How accurate is American Hustle?

American Hustle is a delight. It combines a riot of 70s excess with some great performances. But how true to history is it? Rather than the traditional “based on a true story” it begins with words on screen saying cryptically that “some of this actually happened.” This is about right.

The film is based on the real life ‘ABSCAM’ scandal which resulted in a senator, several congressmen and a number of local politicians being convicted of corruption. However, according to Alex von Tunzelmann’s excellent Reel History column, the film departs markedly from the real events in a number of ways.

The characters are markedly different from their real counterparts. They are generally older for starters. And disappointingly, Amy Adams’s character was actually British rather than putting on an English accent as an act.

Perhaps the strangest discrepancy concerns the way the FBI ensnared their targets:

It is true that the FBI set up “fake sheikhs” – agents posing as wealthy Arabs – to con public officials. The price of oil rocketed in the 1970s, notably in 1973 and 1979, owing to the political situation in the Middle East. This made the oil-producing states extremely rich, though the Arab world still appeared mysterious to westerners – meaning it seemed plausible, as in the film, that some Mexican bloke in a dishdasha could pass himself off as an Emirati squillionaire. For once, the truth was even less convincing than fiction. The real FBI didn’t even bother with a Mexican. They used an Irish bloke. He was agent Mike Dennehy, who may not have had strong Arab credentials but perhaps had acting in his blood: he is the brother of Golden Globe and Tony award-winner Brian Dennehy.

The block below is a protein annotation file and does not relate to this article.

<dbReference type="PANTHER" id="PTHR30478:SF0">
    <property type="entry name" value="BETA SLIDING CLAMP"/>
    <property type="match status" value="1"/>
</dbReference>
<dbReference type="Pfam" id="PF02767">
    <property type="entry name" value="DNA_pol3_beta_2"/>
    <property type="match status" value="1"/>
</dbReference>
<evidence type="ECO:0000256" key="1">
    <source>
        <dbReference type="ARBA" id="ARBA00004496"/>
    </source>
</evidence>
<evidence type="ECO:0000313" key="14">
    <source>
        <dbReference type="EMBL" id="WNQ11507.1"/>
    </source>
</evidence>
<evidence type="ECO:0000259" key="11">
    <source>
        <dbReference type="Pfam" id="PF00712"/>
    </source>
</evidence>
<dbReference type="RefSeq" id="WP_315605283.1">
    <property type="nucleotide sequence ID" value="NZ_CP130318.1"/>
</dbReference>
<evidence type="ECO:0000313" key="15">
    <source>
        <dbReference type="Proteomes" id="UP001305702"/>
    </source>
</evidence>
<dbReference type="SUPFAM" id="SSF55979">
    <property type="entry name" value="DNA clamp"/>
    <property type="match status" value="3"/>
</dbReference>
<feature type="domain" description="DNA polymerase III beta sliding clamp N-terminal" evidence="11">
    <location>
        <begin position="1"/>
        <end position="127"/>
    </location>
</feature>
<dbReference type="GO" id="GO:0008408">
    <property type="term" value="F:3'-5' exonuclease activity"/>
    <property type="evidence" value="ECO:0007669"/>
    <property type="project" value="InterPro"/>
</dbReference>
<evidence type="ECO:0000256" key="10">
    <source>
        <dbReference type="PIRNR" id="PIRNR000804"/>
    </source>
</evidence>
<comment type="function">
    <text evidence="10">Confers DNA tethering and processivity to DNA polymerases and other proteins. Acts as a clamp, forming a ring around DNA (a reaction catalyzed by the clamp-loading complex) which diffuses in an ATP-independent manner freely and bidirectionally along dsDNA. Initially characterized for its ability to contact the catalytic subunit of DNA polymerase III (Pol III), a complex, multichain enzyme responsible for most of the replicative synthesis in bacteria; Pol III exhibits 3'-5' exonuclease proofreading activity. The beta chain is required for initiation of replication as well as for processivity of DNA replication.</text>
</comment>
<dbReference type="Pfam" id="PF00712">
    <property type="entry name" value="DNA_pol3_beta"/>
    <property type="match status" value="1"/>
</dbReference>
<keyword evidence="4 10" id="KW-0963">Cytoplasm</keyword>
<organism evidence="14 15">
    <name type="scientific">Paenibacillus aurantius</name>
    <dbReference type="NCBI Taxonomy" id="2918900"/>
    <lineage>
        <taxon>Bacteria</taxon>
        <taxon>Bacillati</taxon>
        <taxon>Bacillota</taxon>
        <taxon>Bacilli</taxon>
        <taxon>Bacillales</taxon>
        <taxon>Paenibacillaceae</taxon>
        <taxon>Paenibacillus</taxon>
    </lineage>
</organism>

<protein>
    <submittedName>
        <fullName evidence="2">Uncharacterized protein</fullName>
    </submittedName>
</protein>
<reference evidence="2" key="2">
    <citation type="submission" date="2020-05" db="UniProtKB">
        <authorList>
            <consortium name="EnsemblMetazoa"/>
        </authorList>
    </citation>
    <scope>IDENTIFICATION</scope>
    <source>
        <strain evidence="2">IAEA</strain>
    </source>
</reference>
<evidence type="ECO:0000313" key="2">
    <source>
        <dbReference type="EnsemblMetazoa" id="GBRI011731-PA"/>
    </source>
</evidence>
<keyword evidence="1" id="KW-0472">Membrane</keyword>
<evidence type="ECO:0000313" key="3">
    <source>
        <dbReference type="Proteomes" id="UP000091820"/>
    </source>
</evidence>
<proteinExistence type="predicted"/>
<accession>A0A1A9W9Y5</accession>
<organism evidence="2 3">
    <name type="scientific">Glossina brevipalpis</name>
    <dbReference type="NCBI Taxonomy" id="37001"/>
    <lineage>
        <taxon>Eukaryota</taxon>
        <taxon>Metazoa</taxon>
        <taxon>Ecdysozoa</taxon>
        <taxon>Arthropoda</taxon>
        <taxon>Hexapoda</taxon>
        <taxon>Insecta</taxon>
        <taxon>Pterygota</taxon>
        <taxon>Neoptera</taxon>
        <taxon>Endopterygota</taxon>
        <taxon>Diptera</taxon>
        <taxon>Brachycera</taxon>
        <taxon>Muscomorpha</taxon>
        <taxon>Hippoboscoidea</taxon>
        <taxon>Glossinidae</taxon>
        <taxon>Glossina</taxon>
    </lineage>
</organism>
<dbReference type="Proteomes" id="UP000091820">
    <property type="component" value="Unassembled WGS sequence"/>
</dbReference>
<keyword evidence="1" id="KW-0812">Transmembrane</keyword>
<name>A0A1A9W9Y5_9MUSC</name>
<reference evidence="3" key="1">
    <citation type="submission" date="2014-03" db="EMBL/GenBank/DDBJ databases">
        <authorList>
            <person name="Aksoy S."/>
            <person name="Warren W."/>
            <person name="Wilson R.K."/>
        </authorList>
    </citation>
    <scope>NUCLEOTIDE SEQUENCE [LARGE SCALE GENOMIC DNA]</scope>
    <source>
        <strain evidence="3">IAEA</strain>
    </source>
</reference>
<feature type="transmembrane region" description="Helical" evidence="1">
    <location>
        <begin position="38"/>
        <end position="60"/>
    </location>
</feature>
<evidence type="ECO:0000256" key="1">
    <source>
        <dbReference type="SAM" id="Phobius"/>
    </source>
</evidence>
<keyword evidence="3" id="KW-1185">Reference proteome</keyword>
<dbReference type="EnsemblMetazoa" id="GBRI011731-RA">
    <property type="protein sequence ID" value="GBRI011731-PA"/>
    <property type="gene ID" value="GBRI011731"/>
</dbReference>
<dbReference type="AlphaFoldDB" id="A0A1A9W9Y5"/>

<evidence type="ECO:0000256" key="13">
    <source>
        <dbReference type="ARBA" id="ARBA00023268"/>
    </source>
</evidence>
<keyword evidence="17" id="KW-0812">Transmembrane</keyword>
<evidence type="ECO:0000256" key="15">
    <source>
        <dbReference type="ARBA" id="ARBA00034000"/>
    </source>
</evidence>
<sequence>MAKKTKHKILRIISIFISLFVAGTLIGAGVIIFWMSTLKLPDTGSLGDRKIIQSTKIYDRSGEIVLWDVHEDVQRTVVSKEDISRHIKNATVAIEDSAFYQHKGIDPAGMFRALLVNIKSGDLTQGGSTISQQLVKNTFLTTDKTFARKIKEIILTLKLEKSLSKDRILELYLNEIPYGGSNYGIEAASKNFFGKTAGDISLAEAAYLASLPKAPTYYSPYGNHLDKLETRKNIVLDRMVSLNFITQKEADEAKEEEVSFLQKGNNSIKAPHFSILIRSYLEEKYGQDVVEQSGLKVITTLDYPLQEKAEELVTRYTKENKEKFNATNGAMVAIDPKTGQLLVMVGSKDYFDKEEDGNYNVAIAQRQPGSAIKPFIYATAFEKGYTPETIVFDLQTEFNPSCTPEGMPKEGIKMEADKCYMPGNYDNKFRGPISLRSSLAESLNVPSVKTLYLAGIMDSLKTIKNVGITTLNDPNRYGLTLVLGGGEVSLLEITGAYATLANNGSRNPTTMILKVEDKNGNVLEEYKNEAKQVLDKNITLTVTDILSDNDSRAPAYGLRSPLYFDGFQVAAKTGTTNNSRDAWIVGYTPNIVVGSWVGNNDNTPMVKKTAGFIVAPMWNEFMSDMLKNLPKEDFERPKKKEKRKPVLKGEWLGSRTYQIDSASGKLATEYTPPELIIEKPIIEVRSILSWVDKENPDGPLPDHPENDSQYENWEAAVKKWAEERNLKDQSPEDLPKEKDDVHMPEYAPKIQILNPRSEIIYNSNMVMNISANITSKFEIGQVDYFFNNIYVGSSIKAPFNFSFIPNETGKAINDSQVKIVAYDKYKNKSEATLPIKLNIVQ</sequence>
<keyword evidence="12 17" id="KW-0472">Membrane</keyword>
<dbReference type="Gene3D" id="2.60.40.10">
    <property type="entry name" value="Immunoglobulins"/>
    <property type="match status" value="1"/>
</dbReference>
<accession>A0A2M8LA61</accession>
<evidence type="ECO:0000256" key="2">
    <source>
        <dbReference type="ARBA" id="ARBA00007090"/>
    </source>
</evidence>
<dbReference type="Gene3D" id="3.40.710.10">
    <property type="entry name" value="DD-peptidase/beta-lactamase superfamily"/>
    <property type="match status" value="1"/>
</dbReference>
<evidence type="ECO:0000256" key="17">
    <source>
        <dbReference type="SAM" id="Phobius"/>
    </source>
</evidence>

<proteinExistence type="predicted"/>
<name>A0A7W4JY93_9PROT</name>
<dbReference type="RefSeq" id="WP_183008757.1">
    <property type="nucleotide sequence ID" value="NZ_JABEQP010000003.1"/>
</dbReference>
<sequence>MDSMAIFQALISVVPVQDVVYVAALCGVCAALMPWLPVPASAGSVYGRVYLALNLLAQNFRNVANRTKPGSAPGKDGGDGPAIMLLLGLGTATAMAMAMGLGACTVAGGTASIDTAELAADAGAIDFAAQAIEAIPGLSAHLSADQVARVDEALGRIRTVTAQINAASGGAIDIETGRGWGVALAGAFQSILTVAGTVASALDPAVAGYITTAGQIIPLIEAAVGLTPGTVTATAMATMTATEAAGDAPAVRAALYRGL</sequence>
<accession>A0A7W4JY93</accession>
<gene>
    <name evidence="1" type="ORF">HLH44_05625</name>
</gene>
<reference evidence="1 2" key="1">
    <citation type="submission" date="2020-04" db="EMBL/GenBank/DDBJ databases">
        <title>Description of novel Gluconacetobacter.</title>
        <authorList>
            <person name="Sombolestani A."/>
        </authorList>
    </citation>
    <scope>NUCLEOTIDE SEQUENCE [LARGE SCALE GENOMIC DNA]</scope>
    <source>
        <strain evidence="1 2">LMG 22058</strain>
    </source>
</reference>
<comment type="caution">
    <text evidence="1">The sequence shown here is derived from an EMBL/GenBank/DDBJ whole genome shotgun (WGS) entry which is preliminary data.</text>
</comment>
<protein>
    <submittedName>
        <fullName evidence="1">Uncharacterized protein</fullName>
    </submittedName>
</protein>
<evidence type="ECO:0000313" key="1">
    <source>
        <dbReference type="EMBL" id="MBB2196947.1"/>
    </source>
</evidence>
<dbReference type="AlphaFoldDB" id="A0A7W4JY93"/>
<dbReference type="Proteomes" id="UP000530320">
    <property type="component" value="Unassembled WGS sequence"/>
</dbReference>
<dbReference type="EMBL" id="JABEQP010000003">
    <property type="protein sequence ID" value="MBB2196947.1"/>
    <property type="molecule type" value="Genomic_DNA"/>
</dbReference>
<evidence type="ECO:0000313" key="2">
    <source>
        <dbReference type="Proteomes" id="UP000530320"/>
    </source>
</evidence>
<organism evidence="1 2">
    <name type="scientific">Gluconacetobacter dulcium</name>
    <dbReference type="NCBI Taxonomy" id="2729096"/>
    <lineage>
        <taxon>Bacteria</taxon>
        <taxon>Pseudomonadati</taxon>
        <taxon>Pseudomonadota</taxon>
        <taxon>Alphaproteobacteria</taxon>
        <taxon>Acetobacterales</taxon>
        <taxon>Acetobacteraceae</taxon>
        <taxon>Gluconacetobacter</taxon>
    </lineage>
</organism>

There is also a major change to the end of the film. To avoid, spoilers I will not discuss it beyond noting that the reality would not meet Hollywood standards.

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